There are several sites and museums in Olympia. The Archaeological Museum of Olympia, the archaeological site of Olympia, the Museum of the History of the Olympic Games in the Antiquities and the Museum of the History of the Excavations of Olympia.
Opening hours vary depending on the time of year and the last entry is 20 minutes before the end of visiting hours; check the Ministry of Culture website for updated information.
Advice for visiting Olimpia: Since Olimpia is a tourist destination for cruises and daily tours for groups arriving by bus I advise you to enter the site after 2/3pm, after all the tour buses have left and the site will be significantly emptier.
Archaeological site of Olympia
Olympia was the cradle of the most famous and important sporting event of the ancient and contemporary world.
The Olympic Games have been held at this site every four years, since 776 BC. to 393 AD, between two subsequent celebrations that fell every five years.
The games became a system of chronological reference and dating widely used in the Greek world but their importance was also due to the fact that, in ancient times, the Greek cities agreed on a sacred three-month truce and they gathered, coming from all the Greek cities of the Mediterranean world, to compete.
This practice demonstrates the highest ideals of Hellenic humanism: a peaceful and fair competition between free and equal men, whose the only ambition is the symbolic reward of an olive wreath.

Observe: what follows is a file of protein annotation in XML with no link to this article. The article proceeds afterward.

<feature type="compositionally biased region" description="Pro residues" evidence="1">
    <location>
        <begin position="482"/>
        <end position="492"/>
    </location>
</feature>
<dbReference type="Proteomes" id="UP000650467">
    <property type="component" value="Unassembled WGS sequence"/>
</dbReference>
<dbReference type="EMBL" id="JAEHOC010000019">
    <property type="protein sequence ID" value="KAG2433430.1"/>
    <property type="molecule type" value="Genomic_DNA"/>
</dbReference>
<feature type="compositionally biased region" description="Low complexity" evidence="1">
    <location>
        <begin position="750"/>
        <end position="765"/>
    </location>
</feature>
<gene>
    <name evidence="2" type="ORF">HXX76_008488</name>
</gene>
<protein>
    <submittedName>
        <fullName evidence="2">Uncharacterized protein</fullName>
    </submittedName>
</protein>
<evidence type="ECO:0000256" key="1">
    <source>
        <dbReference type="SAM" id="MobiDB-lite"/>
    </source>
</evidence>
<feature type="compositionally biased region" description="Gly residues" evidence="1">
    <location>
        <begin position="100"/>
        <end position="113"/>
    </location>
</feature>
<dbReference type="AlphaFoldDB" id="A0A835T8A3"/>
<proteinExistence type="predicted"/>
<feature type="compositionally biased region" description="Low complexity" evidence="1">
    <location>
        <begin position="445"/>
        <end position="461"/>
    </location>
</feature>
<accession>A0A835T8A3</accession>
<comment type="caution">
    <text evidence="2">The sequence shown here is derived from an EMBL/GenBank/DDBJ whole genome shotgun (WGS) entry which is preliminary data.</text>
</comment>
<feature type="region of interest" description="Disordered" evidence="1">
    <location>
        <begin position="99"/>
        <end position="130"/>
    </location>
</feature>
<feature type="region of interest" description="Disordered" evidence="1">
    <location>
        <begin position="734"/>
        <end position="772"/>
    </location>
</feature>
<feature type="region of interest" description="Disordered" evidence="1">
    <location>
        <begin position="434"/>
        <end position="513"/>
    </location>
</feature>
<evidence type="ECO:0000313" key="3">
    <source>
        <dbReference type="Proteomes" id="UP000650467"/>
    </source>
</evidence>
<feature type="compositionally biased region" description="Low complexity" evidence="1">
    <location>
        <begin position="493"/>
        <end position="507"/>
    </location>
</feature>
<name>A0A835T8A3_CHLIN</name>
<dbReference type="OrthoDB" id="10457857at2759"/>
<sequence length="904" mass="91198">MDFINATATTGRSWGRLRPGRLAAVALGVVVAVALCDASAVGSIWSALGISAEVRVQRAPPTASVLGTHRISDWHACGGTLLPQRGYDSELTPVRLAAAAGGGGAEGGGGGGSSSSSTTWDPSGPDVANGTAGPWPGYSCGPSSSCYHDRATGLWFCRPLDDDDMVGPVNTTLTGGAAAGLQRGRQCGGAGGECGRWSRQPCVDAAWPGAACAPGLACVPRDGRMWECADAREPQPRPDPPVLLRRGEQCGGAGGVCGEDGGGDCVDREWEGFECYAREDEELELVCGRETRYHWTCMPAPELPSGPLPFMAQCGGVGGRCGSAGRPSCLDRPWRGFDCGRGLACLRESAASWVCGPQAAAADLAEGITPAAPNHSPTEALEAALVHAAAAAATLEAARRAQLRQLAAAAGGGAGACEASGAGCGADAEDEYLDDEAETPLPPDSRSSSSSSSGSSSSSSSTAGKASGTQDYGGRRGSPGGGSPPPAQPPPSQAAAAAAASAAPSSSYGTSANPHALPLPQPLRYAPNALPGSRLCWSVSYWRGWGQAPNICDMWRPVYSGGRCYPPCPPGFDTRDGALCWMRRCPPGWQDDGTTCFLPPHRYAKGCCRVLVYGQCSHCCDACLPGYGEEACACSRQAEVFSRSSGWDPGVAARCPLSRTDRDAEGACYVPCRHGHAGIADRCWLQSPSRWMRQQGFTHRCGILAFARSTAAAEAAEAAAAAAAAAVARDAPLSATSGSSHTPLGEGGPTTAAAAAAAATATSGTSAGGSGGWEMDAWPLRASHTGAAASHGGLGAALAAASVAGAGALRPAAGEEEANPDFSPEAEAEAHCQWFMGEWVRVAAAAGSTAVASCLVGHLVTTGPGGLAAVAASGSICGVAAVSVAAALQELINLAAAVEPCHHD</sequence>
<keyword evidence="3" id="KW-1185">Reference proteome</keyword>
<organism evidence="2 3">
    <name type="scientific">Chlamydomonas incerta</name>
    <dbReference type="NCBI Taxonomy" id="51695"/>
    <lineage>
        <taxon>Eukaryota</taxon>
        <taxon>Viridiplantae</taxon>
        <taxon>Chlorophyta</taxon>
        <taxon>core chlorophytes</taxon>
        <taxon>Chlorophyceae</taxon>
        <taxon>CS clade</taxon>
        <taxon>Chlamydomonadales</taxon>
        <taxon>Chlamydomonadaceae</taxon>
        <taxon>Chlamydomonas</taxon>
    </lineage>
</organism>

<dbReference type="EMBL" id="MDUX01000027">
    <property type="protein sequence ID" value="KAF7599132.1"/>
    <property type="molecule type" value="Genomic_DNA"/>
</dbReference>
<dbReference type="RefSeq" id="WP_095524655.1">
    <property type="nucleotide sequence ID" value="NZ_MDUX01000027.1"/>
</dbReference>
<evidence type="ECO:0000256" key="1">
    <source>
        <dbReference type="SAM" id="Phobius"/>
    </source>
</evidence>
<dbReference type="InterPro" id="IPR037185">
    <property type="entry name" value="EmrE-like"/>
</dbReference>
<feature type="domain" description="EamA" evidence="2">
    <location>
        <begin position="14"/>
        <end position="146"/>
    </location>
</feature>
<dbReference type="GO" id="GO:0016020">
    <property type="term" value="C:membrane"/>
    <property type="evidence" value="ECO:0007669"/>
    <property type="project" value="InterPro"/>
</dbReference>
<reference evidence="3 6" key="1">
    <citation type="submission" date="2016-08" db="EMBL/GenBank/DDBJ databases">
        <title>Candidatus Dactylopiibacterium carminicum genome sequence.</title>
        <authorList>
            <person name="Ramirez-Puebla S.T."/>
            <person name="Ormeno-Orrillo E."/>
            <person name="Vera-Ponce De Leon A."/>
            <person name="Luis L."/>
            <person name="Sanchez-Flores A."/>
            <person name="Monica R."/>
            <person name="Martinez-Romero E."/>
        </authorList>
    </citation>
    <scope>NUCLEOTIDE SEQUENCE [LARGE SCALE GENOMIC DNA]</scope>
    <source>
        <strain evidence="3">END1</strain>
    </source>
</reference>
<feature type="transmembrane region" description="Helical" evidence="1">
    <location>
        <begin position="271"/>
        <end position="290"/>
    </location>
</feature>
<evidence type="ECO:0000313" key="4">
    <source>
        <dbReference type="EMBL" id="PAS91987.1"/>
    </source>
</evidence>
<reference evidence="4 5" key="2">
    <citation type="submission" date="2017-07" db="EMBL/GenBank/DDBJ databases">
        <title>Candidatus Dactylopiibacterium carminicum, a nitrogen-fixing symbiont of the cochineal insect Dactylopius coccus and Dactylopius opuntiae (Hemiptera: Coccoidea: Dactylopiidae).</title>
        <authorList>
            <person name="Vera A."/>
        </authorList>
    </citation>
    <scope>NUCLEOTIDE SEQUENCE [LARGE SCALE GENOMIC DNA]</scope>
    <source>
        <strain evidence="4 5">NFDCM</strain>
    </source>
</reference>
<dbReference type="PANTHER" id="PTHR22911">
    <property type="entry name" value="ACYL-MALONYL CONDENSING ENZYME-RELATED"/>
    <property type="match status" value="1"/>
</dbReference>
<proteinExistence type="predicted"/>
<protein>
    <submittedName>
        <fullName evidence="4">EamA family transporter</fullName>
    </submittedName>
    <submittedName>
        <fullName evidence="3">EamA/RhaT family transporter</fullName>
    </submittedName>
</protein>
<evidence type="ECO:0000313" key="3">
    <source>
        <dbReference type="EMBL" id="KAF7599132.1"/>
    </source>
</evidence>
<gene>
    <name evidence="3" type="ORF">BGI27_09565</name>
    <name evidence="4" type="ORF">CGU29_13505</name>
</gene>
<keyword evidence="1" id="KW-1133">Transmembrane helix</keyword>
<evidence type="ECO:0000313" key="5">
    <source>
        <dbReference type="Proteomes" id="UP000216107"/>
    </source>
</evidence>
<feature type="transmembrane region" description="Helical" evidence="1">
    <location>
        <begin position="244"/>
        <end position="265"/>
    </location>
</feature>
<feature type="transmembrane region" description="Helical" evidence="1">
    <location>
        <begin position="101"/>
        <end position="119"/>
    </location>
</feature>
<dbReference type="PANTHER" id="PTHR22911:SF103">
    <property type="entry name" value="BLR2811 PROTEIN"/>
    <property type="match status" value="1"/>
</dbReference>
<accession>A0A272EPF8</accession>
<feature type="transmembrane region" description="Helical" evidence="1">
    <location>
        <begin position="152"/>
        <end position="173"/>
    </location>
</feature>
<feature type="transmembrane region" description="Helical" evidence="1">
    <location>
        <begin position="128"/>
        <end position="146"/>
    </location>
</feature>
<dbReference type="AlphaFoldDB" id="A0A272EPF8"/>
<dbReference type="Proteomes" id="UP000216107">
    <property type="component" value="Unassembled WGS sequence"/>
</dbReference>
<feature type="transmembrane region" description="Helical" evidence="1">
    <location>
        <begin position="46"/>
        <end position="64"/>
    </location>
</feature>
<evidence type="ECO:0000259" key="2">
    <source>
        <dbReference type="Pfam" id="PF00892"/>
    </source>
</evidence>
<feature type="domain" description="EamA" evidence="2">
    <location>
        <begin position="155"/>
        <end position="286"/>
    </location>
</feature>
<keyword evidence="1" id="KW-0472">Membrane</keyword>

Olympia was also a place of worship dedicated to Zeus, father of the twelve gods of Olympus, and a place where artists of great fame, like Phidias, were inspired by and worked on works of notable artistic importance. In fact, on the site you can see Phidias’s studio where he created the enormous statue of Zeus for the temple.
Within the archaeological site, the sanctuaries of the gods, the temples of Zeus and Hera, and the remains of some very ancient sanctuaries, such as the PelopionPelopion, the buildings for accommodation, Leonidaion and Roman hostel, and all the used for the preparation and celebration of the Olympic Games: the stadium, the hippodrome, the spa, the gym.sports facilitiesTheokoleon, the structures used by the priests,
The most important points of ancient Olympia are:
- The gym
- Phidias’ study
- The temple of Zeus
- The temple of Hera
- The Echo Colonnade
Advice: For an interactive, fun and exciting visit I highly recommend you rent the 3D viewer which will allow you to follow the route alternating views of the ruins with 3D images of how it was intended be in the past.
Looking downwards the viewer will display the map making it easy to orient yourself within the archaeological site. Theagency that rents them only has 25 viewers, you can keep them for a maximum of 3 hours. If you travel in high season I recommend you book them well in advance.
The Archaeological Museum of Olympia
After visiting the archaeological site, or before if you want to wait until the early afternoon to enter, visit the Archaeological Museum of Olympia, one of the most important museums in Greece.